What Happens to Your Body When You Eat Figs

What Happens to Your Body When You Eat Figs

From their introduction to the New World by missionaries in the 1500s to their planting in various places throughout California in the 1700s, figs bring an ancient sweetness to the table—with a myriad of health benefits, of course. Although figs can be used to satisfy your sweet tooth, dried or fresh, these fruits can benefit your body in more ways than one.

Here are some of the ways figs can positively aid your body’s health, and for more healthy eating tips, check out these 9 Healthy Eating Habits to Live Over A Century, Say Dietitians.

Figs have a healthy dose of soluble fiber. About four dried figs provide 100 calories and four grams of fiber, which is 14% of the daily recommended amount. Eating foods, like figs, with soluble fiber has been shown to help decrease cholesterol.

Figs contain phytonutrients, or natural plant compounds, called polyphenols and carotenoids. Both act as antioxidants and help scavenge free radicals. These antioxidants also help fight inflammation.

Research has found that figs contain a compound called ABA (abscisic acid) that has been shown to enhance the peripheral intake of glucose and pulls glucose into the body independent of insulin. The fig extract used in the research equates to about 1 1/2 servings of figs.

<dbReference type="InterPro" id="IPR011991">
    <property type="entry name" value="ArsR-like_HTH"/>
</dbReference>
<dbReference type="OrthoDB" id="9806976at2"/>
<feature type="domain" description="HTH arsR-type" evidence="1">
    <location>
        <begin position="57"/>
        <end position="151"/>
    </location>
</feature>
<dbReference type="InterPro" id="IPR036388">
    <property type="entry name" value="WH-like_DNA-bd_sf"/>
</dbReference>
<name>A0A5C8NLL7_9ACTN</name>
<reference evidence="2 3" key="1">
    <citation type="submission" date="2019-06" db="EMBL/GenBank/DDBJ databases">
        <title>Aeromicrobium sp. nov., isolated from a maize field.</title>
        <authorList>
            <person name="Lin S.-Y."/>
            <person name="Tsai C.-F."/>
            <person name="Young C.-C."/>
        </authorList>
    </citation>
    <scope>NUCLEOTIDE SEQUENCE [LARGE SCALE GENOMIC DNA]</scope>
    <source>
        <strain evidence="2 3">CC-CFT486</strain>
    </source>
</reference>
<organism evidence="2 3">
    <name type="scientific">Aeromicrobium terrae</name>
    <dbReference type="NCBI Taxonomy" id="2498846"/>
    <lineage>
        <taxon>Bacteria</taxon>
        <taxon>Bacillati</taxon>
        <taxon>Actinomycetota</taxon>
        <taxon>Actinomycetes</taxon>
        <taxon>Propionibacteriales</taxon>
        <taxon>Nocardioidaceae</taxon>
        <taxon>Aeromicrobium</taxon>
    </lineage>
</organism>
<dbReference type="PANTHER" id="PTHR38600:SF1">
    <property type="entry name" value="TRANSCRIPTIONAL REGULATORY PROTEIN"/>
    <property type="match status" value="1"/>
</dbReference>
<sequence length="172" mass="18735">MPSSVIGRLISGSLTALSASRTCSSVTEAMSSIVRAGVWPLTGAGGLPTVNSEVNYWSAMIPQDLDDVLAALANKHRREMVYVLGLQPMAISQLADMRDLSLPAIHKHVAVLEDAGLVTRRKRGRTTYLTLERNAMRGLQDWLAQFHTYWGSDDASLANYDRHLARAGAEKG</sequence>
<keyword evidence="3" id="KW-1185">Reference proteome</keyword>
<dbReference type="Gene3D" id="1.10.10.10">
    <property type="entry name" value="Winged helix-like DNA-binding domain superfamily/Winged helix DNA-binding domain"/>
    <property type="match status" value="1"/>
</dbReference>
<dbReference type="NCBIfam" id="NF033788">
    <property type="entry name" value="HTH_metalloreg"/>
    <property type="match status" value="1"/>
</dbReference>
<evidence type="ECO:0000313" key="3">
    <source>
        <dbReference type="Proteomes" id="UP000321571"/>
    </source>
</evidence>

About four figs provide 100 calories and 6% of your daily recommended amount of potassium, as well as with 4% of the daily recommended amount of both calcium and iron. Potassium and calcium are nutrients identified by the 2020-2025 Dietary Guidelines for Americans as lacking in the American diet. As such, eating figs is a means to your body getting more of the nutrients it’s commonly lacking.

In addition, figs also provide magnesium. Magnesium, calcium, and potassium all play a role in cardiovascular health.

Figs provide polyphenols and carotenoids, which are two phytonutrients, found to help detoxify carcinogens that can lead to cancer. These two phytonutrients also help repair DNA and other tissue damage.

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